There are 2 options for payment:
Purchasing credits in advance. There are different tiers (A to G), corresponding to 5000 – 1000,000 credits. Depending on the credit tier selected, this can cost between $100 to $10,000.
(II) Pay per use
Your company pays a fee each time it submits telephone numbers for screening. A minimum charge of $10 applies regardless with an additional 2.3 cents – 2.5 cents charged per telephone number submitted.
Both online (credit/debit) and offline (Telegraphic Transfer or bank transfer) payment modes are available.
For more detailed information on pricing structures and conditions, please refer to the Personal Data Protection Commission (PDPC) website here.
What are the Penalties for Sending Specified Messages to Numbers Listed on the DNC Registry?
Sending telemarketing messages to numbers listed on the DNC Registry without consent is an offence. Any organisation that breaches the DNC Registry provisions in the PDPA is liable to pay a fine up to S$10,000 per offence.
As an example, Star Zest Tuition agency became the first company to be charged under the PDPA in 2014 for breaching the DNC Registry requirements. The tuition agency was found guilty of sending out unsolicited messages marketing the teaching services of its tutors to numbers listed on the DNC registry.
Both its director and Star Zest Tuition agency were fined $39,000 each after pleading guilty to 13 of the 37 charges of contravening section 43 (1) of the PDPA.
The need to check the DNC Registry before sending marketing messages to Singapore phone numbers will place additional compliance requirements on companies that engage in B2C marketing and promotions via SMS or phone calls.
It will be necessary to educate your organisation’s telemarketing and sales teams on these regulatory requirements. For a start, it will serve your company best to create an account with the DNC Registry as this also allows you to start budgeting for any necessary compliance expenses.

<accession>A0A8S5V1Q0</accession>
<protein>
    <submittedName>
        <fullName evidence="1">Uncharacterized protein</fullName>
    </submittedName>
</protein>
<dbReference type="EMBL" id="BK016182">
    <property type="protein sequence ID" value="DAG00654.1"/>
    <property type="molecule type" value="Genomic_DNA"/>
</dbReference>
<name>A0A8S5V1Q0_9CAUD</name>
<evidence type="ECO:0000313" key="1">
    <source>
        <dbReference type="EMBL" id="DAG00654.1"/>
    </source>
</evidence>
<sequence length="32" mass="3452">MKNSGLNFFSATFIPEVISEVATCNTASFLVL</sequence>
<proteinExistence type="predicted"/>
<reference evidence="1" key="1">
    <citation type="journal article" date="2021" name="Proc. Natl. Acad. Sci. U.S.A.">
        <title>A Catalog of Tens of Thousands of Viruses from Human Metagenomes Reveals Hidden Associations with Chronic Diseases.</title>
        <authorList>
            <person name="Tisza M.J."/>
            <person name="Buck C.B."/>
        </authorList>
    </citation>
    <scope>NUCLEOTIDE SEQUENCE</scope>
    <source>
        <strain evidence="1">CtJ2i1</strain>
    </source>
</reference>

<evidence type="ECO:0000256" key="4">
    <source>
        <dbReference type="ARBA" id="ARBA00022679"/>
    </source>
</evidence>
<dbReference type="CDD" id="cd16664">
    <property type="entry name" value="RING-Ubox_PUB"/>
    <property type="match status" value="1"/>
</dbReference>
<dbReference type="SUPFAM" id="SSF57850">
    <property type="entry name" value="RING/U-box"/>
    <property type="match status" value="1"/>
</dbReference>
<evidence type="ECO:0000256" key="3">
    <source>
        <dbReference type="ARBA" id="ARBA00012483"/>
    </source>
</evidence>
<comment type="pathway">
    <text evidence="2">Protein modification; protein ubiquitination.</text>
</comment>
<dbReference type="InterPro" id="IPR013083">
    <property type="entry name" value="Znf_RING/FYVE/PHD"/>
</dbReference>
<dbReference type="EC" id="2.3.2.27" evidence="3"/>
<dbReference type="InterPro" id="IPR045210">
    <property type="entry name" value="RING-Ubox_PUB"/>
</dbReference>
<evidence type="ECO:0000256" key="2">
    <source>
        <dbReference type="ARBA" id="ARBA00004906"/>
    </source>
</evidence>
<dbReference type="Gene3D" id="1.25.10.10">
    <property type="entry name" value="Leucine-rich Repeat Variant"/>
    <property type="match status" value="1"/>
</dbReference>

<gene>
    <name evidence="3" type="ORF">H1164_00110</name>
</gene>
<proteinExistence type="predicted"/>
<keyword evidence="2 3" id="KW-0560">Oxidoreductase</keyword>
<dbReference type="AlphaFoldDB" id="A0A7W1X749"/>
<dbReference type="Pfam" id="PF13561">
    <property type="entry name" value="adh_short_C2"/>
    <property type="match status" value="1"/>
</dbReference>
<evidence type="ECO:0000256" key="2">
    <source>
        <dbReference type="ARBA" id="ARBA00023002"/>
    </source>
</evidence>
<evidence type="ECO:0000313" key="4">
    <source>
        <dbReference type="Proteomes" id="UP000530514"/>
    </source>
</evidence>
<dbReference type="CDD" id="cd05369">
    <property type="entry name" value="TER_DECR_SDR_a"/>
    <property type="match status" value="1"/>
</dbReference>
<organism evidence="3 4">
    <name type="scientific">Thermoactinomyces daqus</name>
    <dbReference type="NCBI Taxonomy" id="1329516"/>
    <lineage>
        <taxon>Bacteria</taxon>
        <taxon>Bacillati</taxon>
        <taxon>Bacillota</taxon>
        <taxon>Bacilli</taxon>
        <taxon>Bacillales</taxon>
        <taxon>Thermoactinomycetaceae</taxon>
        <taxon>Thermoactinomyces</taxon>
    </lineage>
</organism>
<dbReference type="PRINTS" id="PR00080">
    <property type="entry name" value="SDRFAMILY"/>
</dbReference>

- Annual General Meetings (AGMs) in Singapore: What are They?
- Anti-Money Laundering Regulations and Your Business: What You Need to Know
- Price-Fixing, Bid-Rigging and Other Anti-Competitive Practices to Avoid
- The Business Owner’s Guide to Dividend Payments in Singapore
- Company Audits in Singapore: Requirements and Exemptions
- How to Transfer Shares in a Singapore Private Company: The Essential Guide
- How to Hold an Extraordinary General Meeting (EGM) in Singapore
- How to Issue Shares in a Singapore Private Company
- How to Reduce the Share Capital of Your Singapore Company
- How Businesses Can Legally Conduct Lucky Draws in Singapore
- Essential Regulatory Compliance Guide for Singapore Companies
- Finding a Suitable Corporate Secretarial Firm in Singapore
- Oppression of Minority Shareholders
- Process Agents in Singapore
- Company Constitution in Singapore: What It is and How to Draft One
- How to Set Up a Register of Controllers
- How to Set Up a Register of Nominee Directors
- Memorandum of Understanding (MOU): Does Your Business Need One?
- Minutes of Company Meeting in Singapore: How to Record
- Company Resolutions: What are They?
- Company Memorandum and Articles of Association
- Filing Annual Returns For Your Business
- Shadow Directors: Who are They and What Duties Do They Owe to the Company?
- Director's Remuneration: When Can Company Directors be Remunerated For Their Services?
- How to Remove a Director from a Company in Singapore
- Appointing Company Directors in Singapore: Eligibility, Process etc.
- Company Loans to Directors/Shareholders (& Vice Versa) in Singapore
- Share Transmission: What Happens If a Shareholder Dies in Singapore?
- Business Will: How to Pass on Your Business to Your Successors in Singapore
- Shareholder Rights in Singapore Private Companies
- Appointing a Company Secretary: Roles and Responsibilities
- Directors' Duties in Singapore
- Essential PDPA Compliance Guide for Singapore Businesses
- Cloud Storage of Personal Data: Your Business’ Data Protection Obligations
- How Can Companies Dispose of Documents Containing Personal Data?
- Here's a 7-Step Plan for Companies to Prevent Unauthorised Disclosure When Processing and Sending Personal Data
- Appointing a Data Protection Officer For Your Business: All You Need to Know
- Summary: Your Organisation's 9 Main Obligations under the Personal Data Protection Act
- Check the Do-Not-Call Registry Before Marketing to Singapore Phone Numbers
- GDPR Compliance in Singapore: Is it Required and How to Comply
- Is It Legal for Businesses to Ask for Your NRIC in Singapore?
- PDPA Consent Requirements: How Can Your Business Comply?
- Insolvency: Claw-back of Assets from Unfair Preference and Undervalue Transactions
- Striking Off a Company
- What Should a Creditor Do When a Company Becomes Insolvent?
- Dissolution of partnerships in Singapore
- Validation of Payments Made by Companies Being Wound Up
- Can a Company that Struck Itself Off the Register Later Apply to Restore Itself?
- Are You Closing Your Singapore Business? Have You Settled All of the Following?
- How to File a Proof of Debt against a Company in Liquidation
- Winding Up a Company